Offender Tracking Software a Necessity
Published: April 27, 2015
It's no surprise that technology has made our lives easier. It's managed to work its way into practically every corner of our lives, though some do reminisce about the days gone by when times were simpler. When it comes to managing all of the paperwork and technicalities that are needed to run prisons and correctional facilities, we should not be resorting to older methods, even if they served well in the past. There have been too many errors in paperwork to count, and a management software suite can track changes and detailed information about past and present offenders. The safety of the public, facility staff and inmates is crucial and setting a system in place to eradicate errors is imperative.
While there are very few purposeful mistakes in the prison system, errors do take place because of the sheer number of people incarcerated. These oversights could have been caught or wouldn't have happened in the first place if there had been measures, such as a program, in place to prevent them. In an instance of error is the case of Texas against a man accused and convicted of the arson murder of his daughter. A lawyer allegedly pressured another inmate to testify against the defendant in exchange for a reduced sentence, asserted The Marshall Project. The inmate's records show that his conviction had been downgraded on his file, but no one took responsibility for this change. As a result, the inmate was eligible for immediate parole. The lawyer in question denied that he had anything to do with the inmate in any capacity, leaving a lot of room for speculation.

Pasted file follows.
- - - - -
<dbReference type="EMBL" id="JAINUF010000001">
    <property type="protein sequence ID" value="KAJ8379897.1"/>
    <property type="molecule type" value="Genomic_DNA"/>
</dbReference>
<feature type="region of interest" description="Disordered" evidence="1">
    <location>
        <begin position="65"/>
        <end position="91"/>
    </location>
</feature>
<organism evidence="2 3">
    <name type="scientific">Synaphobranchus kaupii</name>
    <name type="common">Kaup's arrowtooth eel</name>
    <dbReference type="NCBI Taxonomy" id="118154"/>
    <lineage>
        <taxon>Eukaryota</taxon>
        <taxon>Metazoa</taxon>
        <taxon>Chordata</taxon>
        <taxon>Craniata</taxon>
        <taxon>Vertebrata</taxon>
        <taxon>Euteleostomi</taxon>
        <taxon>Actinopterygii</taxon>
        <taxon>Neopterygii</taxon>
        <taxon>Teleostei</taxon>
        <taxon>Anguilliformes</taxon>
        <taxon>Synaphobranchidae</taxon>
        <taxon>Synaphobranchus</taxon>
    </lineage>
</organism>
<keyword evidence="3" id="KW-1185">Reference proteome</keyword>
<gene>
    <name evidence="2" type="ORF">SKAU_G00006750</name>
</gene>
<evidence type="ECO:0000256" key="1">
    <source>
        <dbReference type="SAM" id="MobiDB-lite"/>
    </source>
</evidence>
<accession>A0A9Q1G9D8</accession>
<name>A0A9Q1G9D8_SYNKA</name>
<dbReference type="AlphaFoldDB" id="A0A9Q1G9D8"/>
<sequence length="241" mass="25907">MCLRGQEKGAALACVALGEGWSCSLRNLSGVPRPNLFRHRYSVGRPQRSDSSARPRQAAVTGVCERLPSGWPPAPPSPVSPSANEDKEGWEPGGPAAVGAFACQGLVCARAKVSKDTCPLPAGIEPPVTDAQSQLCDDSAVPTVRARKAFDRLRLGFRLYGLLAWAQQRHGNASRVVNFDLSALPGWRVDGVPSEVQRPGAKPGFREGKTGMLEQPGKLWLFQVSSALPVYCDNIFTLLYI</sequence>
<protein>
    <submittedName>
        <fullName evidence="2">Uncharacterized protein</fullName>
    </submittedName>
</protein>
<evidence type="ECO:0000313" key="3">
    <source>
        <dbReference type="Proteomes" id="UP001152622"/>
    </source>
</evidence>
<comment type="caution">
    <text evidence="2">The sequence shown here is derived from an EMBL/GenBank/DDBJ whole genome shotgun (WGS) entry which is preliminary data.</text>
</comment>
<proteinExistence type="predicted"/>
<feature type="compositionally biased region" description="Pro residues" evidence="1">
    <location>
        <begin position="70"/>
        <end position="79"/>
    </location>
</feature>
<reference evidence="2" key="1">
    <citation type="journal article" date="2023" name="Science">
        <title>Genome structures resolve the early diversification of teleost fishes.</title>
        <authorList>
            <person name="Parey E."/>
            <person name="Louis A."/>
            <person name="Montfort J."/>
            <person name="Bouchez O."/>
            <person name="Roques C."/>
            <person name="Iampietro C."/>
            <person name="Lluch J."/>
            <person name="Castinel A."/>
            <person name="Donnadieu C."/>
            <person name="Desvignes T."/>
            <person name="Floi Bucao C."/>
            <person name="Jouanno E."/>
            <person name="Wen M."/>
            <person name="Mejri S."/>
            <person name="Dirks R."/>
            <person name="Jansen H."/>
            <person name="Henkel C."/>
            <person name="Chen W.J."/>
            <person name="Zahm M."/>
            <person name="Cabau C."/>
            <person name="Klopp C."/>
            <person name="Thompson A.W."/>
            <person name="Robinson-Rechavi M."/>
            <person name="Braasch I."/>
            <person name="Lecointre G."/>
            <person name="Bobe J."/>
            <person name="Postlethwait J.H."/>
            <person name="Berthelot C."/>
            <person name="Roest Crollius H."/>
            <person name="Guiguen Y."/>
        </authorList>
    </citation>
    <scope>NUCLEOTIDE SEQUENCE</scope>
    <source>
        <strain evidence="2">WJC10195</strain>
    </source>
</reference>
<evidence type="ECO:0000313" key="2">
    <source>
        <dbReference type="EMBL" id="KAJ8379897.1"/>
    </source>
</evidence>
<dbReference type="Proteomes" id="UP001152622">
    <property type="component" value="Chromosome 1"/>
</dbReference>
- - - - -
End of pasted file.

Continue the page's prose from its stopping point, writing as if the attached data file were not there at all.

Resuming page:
Changes in the Industry
This is just one of the many examples of why software that tracks the changes of inmate files is a necessity. It's imperative that records be kept meticulously to have as much order as possible in and out of correctional facilities. Tribridge Offender360 is just the software suite to handle such a task. With this program, facilities can manage daily operations and track or monitor parolees to keep the public as safe as possible.